Wild Profile: Meet the five-lined skink

A five-lined skink By James DeBoer/Shuterstock

If it looks like a salamander, sometimes it’s actually a lizard. Example: the five-lined skink, a.k.a., Eastern Canada’s only lizard. Like all lizards, the skink has claws and scaly skin (salamanders don’t). This skink’s other notable features are, of course, the yellow lines and electric blue, detachable tail that it sports as a youngster.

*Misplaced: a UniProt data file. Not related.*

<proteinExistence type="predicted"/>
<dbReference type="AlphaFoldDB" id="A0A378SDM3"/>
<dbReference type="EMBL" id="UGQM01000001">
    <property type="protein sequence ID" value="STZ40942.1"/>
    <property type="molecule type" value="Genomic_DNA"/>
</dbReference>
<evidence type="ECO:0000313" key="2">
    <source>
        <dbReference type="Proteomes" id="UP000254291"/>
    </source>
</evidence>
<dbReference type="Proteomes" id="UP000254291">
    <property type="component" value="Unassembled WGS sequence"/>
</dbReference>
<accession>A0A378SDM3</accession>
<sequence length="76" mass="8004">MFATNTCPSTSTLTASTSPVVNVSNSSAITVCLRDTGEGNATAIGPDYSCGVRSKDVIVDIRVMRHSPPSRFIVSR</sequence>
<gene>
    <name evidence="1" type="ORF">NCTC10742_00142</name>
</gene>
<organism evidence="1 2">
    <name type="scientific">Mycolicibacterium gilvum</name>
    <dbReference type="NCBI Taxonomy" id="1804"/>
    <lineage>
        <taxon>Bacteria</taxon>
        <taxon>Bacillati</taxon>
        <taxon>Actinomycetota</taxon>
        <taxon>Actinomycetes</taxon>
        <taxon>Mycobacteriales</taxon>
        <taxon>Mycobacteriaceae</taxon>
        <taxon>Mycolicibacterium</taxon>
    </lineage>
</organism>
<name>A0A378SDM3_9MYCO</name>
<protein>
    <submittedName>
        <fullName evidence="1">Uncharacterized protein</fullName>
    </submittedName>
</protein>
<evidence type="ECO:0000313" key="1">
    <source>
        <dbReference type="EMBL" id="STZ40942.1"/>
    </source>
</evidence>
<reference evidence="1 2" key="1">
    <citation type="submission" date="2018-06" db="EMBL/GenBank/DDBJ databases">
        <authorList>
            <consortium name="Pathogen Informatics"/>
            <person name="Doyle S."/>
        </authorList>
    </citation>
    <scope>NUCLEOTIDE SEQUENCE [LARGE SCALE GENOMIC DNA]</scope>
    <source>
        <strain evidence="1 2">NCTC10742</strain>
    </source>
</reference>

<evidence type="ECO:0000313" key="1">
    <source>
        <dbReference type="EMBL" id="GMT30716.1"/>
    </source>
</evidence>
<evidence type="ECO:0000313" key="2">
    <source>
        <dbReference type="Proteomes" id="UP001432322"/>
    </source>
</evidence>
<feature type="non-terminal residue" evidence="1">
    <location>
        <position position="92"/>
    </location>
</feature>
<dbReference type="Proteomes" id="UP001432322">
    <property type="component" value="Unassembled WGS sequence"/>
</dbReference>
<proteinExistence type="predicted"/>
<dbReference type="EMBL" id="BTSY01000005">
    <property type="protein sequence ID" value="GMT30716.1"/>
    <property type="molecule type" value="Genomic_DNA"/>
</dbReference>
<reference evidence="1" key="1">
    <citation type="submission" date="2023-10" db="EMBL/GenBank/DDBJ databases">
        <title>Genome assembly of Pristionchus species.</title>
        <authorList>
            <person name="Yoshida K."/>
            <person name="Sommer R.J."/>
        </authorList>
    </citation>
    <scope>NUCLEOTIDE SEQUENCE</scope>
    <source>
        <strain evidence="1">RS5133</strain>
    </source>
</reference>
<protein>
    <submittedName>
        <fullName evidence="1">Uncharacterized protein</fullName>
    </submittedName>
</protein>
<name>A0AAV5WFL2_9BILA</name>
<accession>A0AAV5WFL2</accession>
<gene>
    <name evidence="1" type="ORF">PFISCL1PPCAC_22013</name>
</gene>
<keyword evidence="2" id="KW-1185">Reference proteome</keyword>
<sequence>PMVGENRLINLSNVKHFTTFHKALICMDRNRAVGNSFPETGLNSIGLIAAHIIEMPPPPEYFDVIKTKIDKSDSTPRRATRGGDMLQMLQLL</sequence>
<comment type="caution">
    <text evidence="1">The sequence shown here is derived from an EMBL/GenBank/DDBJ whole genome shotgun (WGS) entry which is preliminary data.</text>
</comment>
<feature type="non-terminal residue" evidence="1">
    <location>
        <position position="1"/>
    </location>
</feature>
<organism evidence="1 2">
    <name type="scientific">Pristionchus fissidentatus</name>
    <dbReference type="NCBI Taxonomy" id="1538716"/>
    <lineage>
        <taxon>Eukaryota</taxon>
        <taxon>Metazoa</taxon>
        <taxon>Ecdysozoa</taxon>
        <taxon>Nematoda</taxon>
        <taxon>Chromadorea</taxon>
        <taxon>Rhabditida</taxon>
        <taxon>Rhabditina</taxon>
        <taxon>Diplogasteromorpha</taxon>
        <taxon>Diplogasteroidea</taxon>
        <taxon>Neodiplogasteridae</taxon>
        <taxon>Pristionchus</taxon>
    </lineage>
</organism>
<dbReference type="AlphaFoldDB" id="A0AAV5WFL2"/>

Detachable? Yup: if a baby skink is caught by the hind end—by a snake, shrew, or hawk, say—the tail breaks off and continues to move on its own, sometimes for several minutes. (Remember Thing, the disembodied hand from the Addams Family? A little like that, except the tail can’t run or play the piano.) The wriggling, thrashing appendage distracts the would-be predator and gives the skink time to escape. No tail is no problem—a new one grows in its place, at the rate of about half a centimetre per week. 


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